That’s one scenario where a business looks to exit. It’s remarkably common for many businesses to find they can’t sell their business when they want to sell it.
When You Want to Sell
If by the time you’re ready to sell your business, you find that there happens to be someone interested to buy it from you for the right price, then you’re very lucky and will be able to sell your business without difficulty (assuming you’ve got your affairs in order so that it will pass the due diligence stage without difficulty).
Due diligence is an exercise involving lawyers who will pour over your legal agreements, review your contracts, and look into the intellectual property and other aspects of your business).
However, in practice selling a business usually involves preparing for a sale at least 2 years in advance. It’s about identifying potential buyers, creating competition between them, making the business the best it can be in terms of EBITDA, and being ready for the sale so that nothing holds you up when a buyer for the business is available.
The reality is that the big payoff the owner assumed would be around the corner when they were ready to sell their business just doesn’t exist.
What the End for Many Businesses Looks Like
The end for many businesses may not involve selling the business as a going concern. When the owner wants to stop working, be that due to ill health or because they want to retire or indeed if the business owner dies leaving the business behind, the end will probably involve winding up the business and selling off its assets. These assets might comprise machinery, website, domain names, customer lists and any other intangible assets.
If you decide that you want to work till you drop then perhaps your exit planning should involve identifying a few competitors your executors could approach when the time comes. It’s likely they would be interested in buying your customer list at the very least.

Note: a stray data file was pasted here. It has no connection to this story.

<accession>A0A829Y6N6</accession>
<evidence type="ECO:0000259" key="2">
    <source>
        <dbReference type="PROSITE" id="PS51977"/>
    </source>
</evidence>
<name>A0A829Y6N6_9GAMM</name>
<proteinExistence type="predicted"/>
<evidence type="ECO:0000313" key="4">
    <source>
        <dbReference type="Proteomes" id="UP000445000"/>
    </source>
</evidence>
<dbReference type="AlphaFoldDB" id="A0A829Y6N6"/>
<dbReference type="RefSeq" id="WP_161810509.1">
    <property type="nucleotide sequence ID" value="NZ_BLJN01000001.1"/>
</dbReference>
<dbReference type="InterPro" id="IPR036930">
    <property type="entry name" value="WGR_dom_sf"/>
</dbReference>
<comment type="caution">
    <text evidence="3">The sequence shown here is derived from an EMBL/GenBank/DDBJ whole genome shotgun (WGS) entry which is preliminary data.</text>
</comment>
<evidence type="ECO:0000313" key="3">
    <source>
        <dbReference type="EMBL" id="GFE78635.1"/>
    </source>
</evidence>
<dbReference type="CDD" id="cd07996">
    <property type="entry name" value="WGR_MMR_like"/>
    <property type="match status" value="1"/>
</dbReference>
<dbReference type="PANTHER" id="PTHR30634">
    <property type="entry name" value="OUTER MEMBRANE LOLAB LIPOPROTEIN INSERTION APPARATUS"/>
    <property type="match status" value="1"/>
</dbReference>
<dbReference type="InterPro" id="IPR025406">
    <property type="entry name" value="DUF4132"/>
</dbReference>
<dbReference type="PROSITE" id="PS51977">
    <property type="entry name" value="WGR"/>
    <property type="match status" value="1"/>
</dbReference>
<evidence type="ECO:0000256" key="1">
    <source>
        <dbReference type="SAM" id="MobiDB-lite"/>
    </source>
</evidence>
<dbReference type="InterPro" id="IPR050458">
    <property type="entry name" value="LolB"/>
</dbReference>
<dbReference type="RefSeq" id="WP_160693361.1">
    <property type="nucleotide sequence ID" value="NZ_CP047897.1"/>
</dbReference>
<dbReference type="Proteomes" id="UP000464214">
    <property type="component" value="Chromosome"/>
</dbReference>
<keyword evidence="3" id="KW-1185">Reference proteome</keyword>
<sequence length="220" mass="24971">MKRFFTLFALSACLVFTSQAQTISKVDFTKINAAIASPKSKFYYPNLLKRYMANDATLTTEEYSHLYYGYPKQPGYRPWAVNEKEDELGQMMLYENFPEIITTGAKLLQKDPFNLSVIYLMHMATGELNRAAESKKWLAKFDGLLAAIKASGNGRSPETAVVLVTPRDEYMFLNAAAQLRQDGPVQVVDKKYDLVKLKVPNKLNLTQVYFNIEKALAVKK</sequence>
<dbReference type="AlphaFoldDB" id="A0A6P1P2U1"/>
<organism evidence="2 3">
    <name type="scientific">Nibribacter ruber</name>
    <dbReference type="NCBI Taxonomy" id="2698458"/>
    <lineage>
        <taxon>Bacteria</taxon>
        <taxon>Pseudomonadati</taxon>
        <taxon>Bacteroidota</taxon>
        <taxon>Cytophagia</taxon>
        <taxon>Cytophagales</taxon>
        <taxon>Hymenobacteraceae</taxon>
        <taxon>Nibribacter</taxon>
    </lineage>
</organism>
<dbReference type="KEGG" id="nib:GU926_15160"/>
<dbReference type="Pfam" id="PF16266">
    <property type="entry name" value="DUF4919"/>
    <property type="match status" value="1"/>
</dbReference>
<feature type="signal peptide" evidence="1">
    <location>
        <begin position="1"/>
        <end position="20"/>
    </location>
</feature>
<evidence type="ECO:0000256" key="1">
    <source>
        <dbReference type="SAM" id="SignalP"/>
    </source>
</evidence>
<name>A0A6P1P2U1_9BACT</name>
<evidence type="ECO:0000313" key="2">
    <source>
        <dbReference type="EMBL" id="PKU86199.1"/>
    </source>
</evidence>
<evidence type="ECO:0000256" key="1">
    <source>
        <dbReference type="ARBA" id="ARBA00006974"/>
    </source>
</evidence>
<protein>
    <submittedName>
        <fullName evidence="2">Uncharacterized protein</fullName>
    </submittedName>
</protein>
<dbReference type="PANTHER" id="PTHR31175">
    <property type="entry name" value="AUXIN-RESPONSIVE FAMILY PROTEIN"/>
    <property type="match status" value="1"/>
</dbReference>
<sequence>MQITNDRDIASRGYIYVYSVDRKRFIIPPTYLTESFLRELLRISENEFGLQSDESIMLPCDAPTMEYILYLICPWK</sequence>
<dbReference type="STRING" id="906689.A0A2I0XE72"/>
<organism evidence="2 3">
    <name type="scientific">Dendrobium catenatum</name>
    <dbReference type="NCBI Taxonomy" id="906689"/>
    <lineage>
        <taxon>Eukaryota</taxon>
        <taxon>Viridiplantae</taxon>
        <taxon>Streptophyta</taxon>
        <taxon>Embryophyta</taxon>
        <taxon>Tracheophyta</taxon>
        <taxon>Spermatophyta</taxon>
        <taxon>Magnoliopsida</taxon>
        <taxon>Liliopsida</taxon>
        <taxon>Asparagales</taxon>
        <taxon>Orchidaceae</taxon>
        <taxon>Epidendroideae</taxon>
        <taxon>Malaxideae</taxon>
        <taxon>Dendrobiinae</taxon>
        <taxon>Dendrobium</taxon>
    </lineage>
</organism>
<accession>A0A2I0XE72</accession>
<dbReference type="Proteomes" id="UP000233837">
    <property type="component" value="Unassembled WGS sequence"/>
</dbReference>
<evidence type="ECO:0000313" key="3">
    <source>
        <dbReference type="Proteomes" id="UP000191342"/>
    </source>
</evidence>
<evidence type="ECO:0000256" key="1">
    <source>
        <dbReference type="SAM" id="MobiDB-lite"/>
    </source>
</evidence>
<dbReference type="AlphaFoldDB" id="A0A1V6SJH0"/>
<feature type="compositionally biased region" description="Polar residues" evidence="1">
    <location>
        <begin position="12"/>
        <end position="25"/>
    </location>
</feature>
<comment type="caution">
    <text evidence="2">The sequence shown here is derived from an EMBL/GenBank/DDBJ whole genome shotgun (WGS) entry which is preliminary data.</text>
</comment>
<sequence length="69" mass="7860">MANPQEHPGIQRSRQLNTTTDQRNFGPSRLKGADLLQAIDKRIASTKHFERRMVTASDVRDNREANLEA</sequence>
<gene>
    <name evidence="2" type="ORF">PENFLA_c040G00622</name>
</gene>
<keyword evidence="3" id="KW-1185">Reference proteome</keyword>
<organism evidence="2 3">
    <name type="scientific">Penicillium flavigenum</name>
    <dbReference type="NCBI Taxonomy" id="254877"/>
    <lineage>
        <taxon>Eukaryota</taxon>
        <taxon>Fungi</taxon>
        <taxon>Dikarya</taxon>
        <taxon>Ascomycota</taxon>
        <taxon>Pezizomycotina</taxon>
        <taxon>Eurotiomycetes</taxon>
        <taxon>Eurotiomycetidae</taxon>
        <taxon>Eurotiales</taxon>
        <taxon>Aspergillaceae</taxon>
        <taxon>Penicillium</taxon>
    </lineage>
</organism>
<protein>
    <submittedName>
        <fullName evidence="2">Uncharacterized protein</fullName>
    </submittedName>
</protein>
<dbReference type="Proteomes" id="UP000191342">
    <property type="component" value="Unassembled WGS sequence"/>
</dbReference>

In conclusion, most entrepreneurs go into business because they want more time, more freedom and more money. Certainly, more freedom and control over their lives is a key driver for many founders. So, if you’re not in business to achieve an exit, it’s worth knowing this at the outset, so that you can build the right business to match your aspirations.
If there is any type of agreement that should not be grabbed online and used it’s a licensing agreement.
A while back I came across someone who had used an agreement that was appropriate to another country, and in that agreement he had effectively given away all his rights to exploit his intellectual property because the terms of the licence he had granted said that the other party would have “sole and exclusive” rights to use the IP in question. None of the traditional provisions that would safeguard the licensor that one would expect such a licence to include were present either.
In this post, which I’ll discuss shortly, I’ve explained the variety of different transactions that a licence can cover. Therefore, it is particularly inappropriate to find a licence agreement that was drafted for a different arrangement and purpose and use it to license your IP. Get legal help for any licence agreement.
To explain why the post I’ve just linked you to bears a date 2014, it’s necessary to explain that I recently came across a piece by Neil Patel which ultimately led me to a content marketing site: Animalz. To my surprise, I discovered that content decays. I had always assumed that once you put good content online it stays relevant forever unless by its very nature that content dates. So, I ended up at this free resource from Animalz and entered my details.